Six feet of social distancing might not be far enough to prevent the spread of COVID-19, but wearing a mask does reduce significantly the spread of airborne particles.
That’s one conclusion of a research study that was published in the journal Building and Environment. The research team was led by Jayaveera Muthusamy of Texas A&M University and included Northern Illinois University Professor Tariq Shamim, Ph.d., chair of the Mechanical Engineering Department.
The study found that without the aid of a mask, 70% of the airborne particles expelled by a person’s cough will travel beyond 6 feet indoors. Fewer than 1% of the airborne particles traveled as far when the person was wearing a mask.
Researchers also looked at other variables that could affect how the particles travel through the air. They found that age and gender also had an impact with women contaminating the air at slightly lower rates than males of the same age. In addition, they found the particles coughed by individuals who were seated traveled farther than those who were standing.
“I hope that scientific evidence presented by our study will assist in getting wider acceptance of the effectiveness of mask-wearing in controlling the spread of COVID-19 and other contagious diseases,” Professor Shamim said.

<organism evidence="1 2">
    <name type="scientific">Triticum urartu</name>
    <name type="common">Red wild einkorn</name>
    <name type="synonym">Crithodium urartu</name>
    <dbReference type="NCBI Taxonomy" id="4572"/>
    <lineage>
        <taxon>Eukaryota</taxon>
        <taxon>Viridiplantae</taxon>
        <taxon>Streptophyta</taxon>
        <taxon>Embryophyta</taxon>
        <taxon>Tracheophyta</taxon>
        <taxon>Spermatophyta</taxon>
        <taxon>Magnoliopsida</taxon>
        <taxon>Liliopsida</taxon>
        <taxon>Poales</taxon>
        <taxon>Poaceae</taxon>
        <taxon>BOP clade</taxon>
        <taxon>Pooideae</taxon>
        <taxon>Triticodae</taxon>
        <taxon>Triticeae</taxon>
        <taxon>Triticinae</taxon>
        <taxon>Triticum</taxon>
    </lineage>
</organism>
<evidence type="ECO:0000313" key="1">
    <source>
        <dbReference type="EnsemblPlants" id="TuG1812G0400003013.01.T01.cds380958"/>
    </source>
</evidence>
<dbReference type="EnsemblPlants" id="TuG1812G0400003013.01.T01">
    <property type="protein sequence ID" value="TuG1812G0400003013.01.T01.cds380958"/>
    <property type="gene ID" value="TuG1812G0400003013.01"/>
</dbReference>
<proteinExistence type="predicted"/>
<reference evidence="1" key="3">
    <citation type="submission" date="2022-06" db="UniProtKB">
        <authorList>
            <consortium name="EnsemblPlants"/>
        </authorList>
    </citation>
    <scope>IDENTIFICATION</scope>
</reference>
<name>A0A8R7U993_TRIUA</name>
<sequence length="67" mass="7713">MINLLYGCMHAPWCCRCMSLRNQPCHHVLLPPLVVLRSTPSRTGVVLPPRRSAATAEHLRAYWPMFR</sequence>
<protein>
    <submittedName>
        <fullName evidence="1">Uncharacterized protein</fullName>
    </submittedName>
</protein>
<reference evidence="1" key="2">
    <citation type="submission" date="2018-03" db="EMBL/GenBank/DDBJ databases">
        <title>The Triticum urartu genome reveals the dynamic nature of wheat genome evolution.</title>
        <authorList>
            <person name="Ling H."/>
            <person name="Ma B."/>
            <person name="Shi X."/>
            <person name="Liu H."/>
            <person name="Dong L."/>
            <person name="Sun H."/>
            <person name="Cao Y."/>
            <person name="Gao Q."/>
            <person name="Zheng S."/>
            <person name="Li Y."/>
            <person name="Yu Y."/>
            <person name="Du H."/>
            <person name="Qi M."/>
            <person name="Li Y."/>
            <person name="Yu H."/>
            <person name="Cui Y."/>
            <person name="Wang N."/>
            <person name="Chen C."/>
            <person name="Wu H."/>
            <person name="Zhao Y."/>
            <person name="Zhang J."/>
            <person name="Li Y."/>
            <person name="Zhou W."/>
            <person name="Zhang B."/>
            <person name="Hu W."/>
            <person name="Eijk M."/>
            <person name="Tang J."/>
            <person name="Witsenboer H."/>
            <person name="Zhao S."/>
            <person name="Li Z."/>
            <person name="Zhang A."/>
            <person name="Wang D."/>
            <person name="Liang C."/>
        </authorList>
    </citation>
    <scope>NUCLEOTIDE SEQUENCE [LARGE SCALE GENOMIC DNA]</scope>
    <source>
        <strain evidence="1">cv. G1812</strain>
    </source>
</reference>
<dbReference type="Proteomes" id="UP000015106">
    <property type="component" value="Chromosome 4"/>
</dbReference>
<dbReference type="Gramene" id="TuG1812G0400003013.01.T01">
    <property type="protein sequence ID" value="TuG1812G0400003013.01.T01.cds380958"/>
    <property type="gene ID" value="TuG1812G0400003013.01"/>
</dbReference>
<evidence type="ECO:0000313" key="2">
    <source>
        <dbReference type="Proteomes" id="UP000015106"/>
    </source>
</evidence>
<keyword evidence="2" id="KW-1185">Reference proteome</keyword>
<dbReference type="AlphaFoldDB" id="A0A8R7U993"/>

Professor Shamim was part of a multi-institutional team that developed the mathematical and computational models to investigate the spread of airborne particles in different indoor settings. In addition to Professors Shamim and Muthusamy, the team included researchers from McGill University of Montreal, Canada, and the University of Sherbrooke, Canada.
“Learning about this virus is key to preventing the spread of the disease, and I’m incredibly proud of the work Dr. Shamim has done with the research team,” said Donald Peterson, Ph.D., dean of NIU’s College of Engineering and Engineering Technology.